Disappointment is just a few smashes away.
When I first played Mario Tennis: Ultra Smash, I wasn't kind to it and my opinion on that front hasn't changed. It is a game married to a variety of problems and the weakest Mario sports game in a very long time. How did this happen? It left a disappointing taste in my mouth at E3 2015, but I was still hopeful. Ever since touching the review copy, that feeling has left my body. There is nothing more than sadness to be found here.
To change things up a little, let me first talk about the things that the game does right in my eyes. In passing, it can still be a decent local multiplayer game. You won't play it for long, but a couple of rounds is enough to get something out of it. The tennis mechanics are alright, even if it isn't level with Mario Tennis Open's feature set. The game is lovely rendered on the Wii U and everything seems well enough put together on the court. That being said, there is just one court and the character selection isn't crazy exciting.
This is my main gripe with Mario Tennis: Ultra Smash. Even within the things it does right, I still find problems or nitpicks that doesn't suit the way I would play this game. The title is one without energy or excitement, which is why I would play it to begin with. Even when you look back at the N64 game, there were more stages on display, even if it was in the different modes of the game. Heck, the GameCube and Nintendo 3DS versions of Mario Tennis had a good amount of stuff on offer, despite the problems both games had. They gave the game flair and substance, which is the things lacking from the Wii U game.
When I look at Mario Tennis: Ultra Smash, I don't see a fresh new take on a series I really enjoyed in the past. I see a gap filler that has nothing on offer for me in the slightest. There are five options and not one of them carries the weight this package so badly needs. Mega Battles, the big selling point of this game, is nowhere the game changer that it pretends to be. Mega Mushrooms are thrown to the court, you grow to gigantic proportions and you are somewhat stronger. All that it does is force the other player to defend a whole lot more. It is alright the first couple of times, but after that, you just really scratch your head in amazement.
Naturally, there is the regular tennis, which should be more exciting than it actually is. The lack of different stadiums is a visually draining experience, despite this stadium having various courts on offer. These courts have some neat effects, Morph Court in particular is cool to toy around with, but the overall atmosphere doesn't get the boost it requires. It causes a strange disconnect where I wanted to like what I was doing, but simply couldn't. That is the biggest disappointment overall I feel.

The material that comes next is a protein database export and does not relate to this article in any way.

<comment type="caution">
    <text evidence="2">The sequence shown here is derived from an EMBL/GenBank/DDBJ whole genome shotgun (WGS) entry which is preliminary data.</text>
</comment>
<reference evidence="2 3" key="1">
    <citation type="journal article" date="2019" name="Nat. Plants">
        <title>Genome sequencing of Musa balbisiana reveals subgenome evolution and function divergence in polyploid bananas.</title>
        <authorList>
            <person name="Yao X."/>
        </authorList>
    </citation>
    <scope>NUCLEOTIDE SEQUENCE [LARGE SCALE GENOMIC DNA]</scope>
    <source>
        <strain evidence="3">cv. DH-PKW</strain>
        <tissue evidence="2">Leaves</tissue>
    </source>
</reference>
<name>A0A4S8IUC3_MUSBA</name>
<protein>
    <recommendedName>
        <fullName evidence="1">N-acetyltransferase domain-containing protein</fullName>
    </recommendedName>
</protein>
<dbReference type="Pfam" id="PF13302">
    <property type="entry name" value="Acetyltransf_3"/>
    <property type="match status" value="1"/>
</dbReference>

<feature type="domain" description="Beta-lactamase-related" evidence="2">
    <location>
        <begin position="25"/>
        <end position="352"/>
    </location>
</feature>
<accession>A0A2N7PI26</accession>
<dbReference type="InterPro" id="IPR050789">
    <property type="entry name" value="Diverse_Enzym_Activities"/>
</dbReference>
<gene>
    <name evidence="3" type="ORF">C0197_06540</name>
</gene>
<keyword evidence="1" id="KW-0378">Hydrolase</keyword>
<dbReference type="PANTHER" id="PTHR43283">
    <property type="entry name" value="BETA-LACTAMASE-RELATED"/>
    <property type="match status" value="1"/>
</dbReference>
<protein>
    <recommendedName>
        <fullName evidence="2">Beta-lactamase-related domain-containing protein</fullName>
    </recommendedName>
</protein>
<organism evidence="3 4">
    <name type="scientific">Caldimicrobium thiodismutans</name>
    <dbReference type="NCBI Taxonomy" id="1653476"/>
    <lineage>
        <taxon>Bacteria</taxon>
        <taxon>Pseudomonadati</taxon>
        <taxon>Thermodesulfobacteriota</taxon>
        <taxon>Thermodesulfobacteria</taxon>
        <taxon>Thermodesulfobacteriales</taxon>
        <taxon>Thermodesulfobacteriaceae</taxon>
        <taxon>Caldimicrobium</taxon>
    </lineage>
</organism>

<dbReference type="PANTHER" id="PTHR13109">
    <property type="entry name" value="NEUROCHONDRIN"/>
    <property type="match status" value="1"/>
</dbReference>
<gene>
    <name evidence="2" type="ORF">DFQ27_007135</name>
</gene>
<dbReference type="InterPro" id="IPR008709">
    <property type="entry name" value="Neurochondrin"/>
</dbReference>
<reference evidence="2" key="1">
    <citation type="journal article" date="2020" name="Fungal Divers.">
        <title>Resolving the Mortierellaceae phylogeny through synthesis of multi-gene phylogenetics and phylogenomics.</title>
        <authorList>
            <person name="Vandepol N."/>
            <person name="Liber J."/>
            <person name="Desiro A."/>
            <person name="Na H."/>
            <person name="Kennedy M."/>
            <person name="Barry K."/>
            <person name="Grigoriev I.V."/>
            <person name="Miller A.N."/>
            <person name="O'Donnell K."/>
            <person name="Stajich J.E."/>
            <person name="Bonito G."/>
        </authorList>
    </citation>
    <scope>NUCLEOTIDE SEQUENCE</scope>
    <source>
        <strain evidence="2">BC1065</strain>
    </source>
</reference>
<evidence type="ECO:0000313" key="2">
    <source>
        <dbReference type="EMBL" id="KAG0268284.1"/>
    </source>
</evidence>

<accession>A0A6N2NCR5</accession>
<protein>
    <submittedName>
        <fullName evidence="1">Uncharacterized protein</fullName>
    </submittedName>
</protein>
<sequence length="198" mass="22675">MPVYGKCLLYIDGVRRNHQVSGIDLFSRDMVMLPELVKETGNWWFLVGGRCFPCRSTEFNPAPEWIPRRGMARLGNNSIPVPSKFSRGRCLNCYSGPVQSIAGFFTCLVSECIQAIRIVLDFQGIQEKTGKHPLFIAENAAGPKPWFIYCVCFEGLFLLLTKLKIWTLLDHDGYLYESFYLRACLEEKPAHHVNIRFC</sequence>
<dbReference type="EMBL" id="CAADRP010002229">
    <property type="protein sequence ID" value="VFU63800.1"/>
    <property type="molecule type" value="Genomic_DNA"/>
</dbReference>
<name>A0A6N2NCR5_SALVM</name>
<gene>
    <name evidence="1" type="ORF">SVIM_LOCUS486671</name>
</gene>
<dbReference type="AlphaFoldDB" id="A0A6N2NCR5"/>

What doesn't help matters is that the offline single-player experience is a bad one. Knockout Challenge is a mode that sees you battling random CPU opponents until you give up or it becomes too challenging to handle. Even when the latter happens, you can buy your way out of your defeat with coins and continue to play where you left off. After going through that mode twice, I have no intention of ever returning back to it. The matches are all Mega Battles and tiebreakers, with the first 15 matches all being on the most basic courts. The random CPUs are chosen in the worst way possible. At one point, I had three Toads in a row and the energy felt zapped out of my body.
The sole minigame doesn't get a whole lot of mileage either. In Mega Ball Rally, you just keep hitting a ball back and forth and reach the highest score possible while doing so. Once you get the reward from this mode, it is likely that you’ll never return to it. Speaking of rewards, there are 25 and most can be purchased with coins. Never mind that they have required ways of unlocking them, because you can buy your way out of any possible effort. I mean, it is nice that they are saving you from another chore, but that is a little on the nose I must say.
Lastly, there are the online elements of this game. Mario Tennis: Ultra Smash doesn't feature any way for you to play with friends, fans or faraway family alike. There are no online lobbies or communities, and the basic functions of the Nintendo Network aren't even used. What is left is playing singles and doubles against random opponents all across the globe, which is once again not the way I would play. They had the decency to let you play ranked or friendly in three modes (Standard, Simple and Mega), but options remain limited in some crazy ways. You don't have any control as it comes to the length, which is available to you in the local multiplayer. In doubles, you can play together with a local friend or an amiibo of your choosing, but that is the only freedom Ultra Smash is giving you. Not that I consider using an amiibo freedom, because it is just a slightly better CPU partner.
Mario Tennis: Ultra Smash isn't good in the slightest. While the game can be decent in passing, it’s a horrible value when you stop and think about it. There is just one stadium, limited online options and less features than the previous two entries. This is nowhere near the satisfying entry in the series I was hoping for. The elements that they have added result to nothing, which makes the meat on this game's bones extremely thin. Wherever you stand on Mario sports titles, Ultra Smash is not worth your time nor money.